Since the start of the pandemic, the Government of Vietnam, and a number of its ministries, departments and municipalities have given Russia several consignments of protective masks (about a million) and sanitary and hygienic products in the spirit of friendship and comprehensive strategic partnership. Most consignments have been sent to Vladivostok and will be administered by the Emergencies Ministry Department for the Primorye Territory. Russia is considering accepting 500 artificial lung ventilators assembled in Vietnam under license from one of the leading producers of medical equipment. We would like to express our sincere gratitude to our Vietnamese partners for their aid and support.
Fulfilling the agreements reached at the top and high levels, Russia and Vietnam are developing close cooperation on countering the spread of the new coronavirus between the authorised departments and organisations. They continue effective cooperation based on the Joint Russian-Vietnam Tropical Research and Technology Center (Tropical Centre). Its members exchange specialists and increase contacts between relevant research institutions. A group of Russian virologists worked in Vietnam from February to May of this year. The mobile laboratory for the diagnosis of dangerous viral infections, sent to Vietnamese scientists earlier, has been operating with success.
The Russian presidency of the UN Security Council ends this week. Overall, it can be described as fruitful and fulfilling. We will update you on its results later.
Today, the UN Security Council will hold an open debate, Women, Peace and Security. The event will be chaired by Russia’s Permanent Representative to the UN Vasily Nebenzya. Let me remind you that this year we are marking the 20th anniversary of the approval of relevant UN Security Council Resolution No. 1325 on this topic.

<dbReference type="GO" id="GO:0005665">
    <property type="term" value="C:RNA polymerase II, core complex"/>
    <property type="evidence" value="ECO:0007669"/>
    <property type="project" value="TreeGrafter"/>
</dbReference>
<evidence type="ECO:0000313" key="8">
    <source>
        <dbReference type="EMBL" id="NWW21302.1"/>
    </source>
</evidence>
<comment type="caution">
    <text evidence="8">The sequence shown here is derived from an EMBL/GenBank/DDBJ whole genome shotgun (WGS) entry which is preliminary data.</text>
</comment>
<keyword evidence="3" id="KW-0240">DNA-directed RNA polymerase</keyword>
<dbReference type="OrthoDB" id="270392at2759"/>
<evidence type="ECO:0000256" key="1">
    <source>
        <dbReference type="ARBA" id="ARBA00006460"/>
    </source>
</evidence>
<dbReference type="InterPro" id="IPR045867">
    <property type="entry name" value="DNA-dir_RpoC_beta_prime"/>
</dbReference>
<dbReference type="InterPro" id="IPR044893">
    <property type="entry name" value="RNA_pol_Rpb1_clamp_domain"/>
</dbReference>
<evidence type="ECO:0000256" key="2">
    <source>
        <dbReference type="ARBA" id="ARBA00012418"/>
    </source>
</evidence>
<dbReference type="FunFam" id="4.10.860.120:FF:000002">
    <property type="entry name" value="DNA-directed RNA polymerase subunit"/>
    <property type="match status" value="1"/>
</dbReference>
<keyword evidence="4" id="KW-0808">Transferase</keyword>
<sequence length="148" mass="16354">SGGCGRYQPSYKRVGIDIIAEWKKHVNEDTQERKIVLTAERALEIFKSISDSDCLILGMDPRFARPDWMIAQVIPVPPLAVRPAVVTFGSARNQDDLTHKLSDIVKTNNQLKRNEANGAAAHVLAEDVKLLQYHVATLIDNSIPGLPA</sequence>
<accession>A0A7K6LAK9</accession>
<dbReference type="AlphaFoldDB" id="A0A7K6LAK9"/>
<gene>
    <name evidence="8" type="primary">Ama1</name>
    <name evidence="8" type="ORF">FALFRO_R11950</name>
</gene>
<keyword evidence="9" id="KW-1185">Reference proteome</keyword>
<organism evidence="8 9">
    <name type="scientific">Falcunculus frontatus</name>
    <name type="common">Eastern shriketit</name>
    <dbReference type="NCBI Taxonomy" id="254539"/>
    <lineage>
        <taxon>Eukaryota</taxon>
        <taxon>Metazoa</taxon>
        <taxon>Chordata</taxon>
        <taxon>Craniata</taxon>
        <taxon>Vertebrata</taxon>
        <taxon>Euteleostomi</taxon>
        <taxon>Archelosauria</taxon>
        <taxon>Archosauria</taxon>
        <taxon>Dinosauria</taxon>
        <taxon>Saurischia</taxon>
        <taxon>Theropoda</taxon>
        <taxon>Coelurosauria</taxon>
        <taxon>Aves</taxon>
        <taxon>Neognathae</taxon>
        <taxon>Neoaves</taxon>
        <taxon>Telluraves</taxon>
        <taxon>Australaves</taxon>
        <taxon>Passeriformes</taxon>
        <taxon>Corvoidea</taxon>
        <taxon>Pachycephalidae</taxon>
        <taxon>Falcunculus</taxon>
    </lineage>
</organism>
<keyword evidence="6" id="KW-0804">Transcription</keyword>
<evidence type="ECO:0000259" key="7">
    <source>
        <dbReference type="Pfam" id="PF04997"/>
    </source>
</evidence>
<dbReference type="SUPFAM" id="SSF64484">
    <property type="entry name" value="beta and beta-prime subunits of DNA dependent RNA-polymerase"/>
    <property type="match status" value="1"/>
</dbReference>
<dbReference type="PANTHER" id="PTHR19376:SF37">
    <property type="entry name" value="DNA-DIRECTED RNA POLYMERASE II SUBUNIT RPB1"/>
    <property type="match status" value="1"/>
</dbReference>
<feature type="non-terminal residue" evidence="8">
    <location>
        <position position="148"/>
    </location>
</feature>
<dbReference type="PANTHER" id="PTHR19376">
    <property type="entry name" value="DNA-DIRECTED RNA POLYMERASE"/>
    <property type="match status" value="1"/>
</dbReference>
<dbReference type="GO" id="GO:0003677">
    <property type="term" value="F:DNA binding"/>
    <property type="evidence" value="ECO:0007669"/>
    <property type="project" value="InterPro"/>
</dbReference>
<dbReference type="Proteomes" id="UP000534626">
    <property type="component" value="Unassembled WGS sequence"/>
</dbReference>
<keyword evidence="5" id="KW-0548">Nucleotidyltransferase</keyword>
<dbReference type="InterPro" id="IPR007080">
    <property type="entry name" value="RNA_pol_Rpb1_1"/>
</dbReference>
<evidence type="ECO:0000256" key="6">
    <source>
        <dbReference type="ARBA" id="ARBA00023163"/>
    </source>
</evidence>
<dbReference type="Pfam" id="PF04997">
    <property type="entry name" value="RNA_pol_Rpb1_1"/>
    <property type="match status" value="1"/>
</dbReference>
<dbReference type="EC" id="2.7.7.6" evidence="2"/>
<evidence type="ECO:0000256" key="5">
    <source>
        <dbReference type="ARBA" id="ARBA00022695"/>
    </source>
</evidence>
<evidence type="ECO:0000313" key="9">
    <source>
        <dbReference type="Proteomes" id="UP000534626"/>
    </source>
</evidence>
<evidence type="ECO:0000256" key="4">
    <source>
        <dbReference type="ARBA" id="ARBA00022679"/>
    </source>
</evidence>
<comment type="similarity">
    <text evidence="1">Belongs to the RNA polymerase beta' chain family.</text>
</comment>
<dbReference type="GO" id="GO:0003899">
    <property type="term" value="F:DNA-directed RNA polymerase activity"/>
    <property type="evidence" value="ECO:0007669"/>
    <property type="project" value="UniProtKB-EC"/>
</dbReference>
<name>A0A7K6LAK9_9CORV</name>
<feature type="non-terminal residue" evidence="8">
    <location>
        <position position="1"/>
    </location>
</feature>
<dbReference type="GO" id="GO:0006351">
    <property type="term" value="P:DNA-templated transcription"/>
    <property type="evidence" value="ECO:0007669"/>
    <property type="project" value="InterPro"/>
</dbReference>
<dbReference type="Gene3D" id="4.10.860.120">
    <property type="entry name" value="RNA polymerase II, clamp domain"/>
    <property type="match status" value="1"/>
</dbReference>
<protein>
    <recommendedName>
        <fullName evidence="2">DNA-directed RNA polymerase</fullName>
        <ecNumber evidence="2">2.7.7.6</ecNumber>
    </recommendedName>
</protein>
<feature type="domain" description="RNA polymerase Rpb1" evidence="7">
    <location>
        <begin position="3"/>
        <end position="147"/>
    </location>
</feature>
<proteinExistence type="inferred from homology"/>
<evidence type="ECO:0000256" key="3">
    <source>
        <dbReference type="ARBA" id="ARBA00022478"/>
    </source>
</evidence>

Tomorrow, on Friday, Deputy Foreign Minister Alexander Grushko will meet with Director-General for Foreign Policy Madalena Fischer from the Portuguese Foreign Ministry. We will post more information on this event on our ministry’s website.
We are still receiving quite a few questions on developments in Nagorno-Karabakh. At the previous briefing, I commented in detail on a series of events relating to this issue. Unfortunately, tensions are still running high in the Nagorno-Karabakh conflict zone, and the two sides are still pitted against each other in a military standoff.
Under these circumstances, we continue to work energetically both separately and in the OSCE Minsk Group to secure the de-escalation of the conflict as soon as possible and the restart of the negotiating process.
President Vladimir Putin speaks regularly by telephone with the leaders of Azerbaijan and Armenia. The situation regarding Nagorno-Karabakh was discussed by Vladimir Putin and Turkish President Recep Tayyip Erdogan during their talks on October 27, and when Sergey Lavrov talked with Turkish Foreign Minister Mevlut Cavusoglu on October 27 and French Foreign Minister Jean-Yves Le Drian on October 28. Sergey Lavrov touched on the Nagorno-Karabakh issue in his interview with Athens-Macedonian News Agency on October 26.
The press releases on the outcome of the latest talks convey the basic idea. I will repeat the main thing. We are deeply concerned over the ongoing hostilities and the ever-increasing involvement of foreign mercenaries from the Middle East in clashes. The economic and public costs incurred so far by the parties to the conflict have notably increased. We believe there is no alternative to a peaceful solution to this problem and the resumption of talks promoted by the co-chairs of the OSCE Minsk Group.
As you know, on October 23, 2020, the foreign ministers of Azerbaijan and Armenia met separately with the US Secretary of State and the co-chairs of the OSCE Minsk Group in Washington. After the meetings, the two parties reaffirmed their intention to resume the humanitarian truce from 8 am on October 26 this year. Unfortunately, yet another attempt of the international community to put an end to the hostilities within the stipulated timeframe has proved a failure.
It was agreed that the foreign ministers of Azerbaijan and Armenia will meet yet again with the co-chairs of the OSCE Minsk Group in Geneva on October 30 this year to discuss what steps they can take next.
Russia continues to monitor developments in Kyrgyzstan, a friendly nation. We are satisfied to note that at the moment the situation is stabilising there.